Subscribe
Subscribe
MY AMERICAN SCIENTIST
LOG IN! REGISTER!
SEARCH
 
Logo IMG
HOME > MULTIMEDIA > Multimedia Detail

SCIENCE IN THE NEWS DAILY

Digital Forensics: How Experts Uncover Doctored Images

from Scientific American

History is riddled with the remnants of photographic tampering. Stalin, Mao, Hitler, Mussolini, Castro and Brezhnev each had photographs manipulated—from creating more heroic-looking poses to erasing enemies or bottles of beer.

In Stalin's day, such phony images required long hours of cumbersome work in a darkroom, but today anyone with a computer can readily produce fakes that can be very hard to detect.

Barely a month goes by without some newly uncovered fraudulent image making it into the news. In February, for instance, an award-winning photograph depicting a herd of endangered Tibetan antelope apparently undisturbed by a new high-speed train racing nearby was uncovered to be a fake.

Read more ...


comments powered by Disqus
 

Connect With Us:

Facebook Icon Sm Twitter Icon Google+ Icon Pinterest Icon RSS Feed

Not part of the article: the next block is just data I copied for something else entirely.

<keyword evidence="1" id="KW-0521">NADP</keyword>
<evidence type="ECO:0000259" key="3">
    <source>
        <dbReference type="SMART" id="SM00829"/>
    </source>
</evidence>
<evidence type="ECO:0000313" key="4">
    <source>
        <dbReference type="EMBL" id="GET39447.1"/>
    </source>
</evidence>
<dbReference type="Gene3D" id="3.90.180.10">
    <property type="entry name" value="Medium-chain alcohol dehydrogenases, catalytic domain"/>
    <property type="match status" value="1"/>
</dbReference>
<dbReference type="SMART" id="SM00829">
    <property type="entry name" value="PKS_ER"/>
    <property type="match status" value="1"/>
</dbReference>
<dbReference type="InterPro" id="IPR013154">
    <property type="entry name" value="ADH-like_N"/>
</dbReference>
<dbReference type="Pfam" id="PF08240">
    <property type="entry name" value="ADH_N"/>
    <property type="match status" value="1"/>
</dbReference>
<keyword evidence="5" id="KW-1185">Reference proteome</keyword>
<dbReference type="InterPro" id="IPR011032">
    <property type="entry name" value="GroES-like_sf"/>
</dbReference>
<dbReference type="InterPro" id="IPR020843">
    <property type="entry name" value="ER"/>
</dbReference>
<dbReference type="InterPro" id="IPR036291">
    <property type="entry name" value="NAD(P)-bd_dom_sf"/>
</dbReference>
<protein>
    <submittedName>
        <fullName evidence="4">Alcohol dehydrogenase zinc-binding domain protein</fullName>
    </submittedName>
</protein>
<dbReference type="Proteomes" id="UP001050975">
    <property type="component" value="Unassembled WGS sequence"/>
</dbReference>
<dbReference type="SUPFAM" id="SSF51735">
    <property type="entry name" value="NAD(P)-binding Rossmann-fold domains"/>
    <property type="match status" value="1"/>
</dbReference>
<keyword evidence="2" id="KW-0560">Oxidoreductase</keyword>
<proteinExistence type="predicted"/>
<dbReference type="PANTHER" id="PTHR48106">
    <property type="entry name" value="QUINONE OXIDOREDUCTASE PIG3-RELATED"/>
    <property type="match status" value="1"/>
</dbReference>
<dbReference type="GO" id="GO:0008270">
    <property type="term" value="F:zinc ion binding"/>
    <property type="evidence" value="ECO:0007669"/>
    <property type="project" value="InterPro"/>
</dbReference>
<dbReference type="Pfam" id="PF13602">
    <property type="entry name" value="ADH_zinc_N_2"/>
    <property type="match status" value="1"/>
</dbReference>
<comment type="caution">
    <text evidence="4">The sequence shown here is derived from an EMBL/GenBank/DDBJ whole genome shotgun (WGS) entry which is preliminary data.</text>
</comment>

Latest Multimedia

ANIMATION: Revealing the Logic Behind Candy Crush2014-11WalshF1.jpgClick to Enlarge Image

Candy Crush is turned into a model electrical circuit, which can be used to structure the equivalent of a logic puzzle. Besides justifying Candy Crush addictions, this information could be used to harness the player power of this game for bigger concerns, including computer security.
Watch the behind-the-scenes movements and how it is truly a logic puzzle.

To view all multimedia content, click "Latest Multimedia"!



RSS Feed Subscription

Receive notification when new content is posted from the entire website, or choose from the customized feeds available.


EMAIL TO A FRIEND :

Subscribe to American Scientist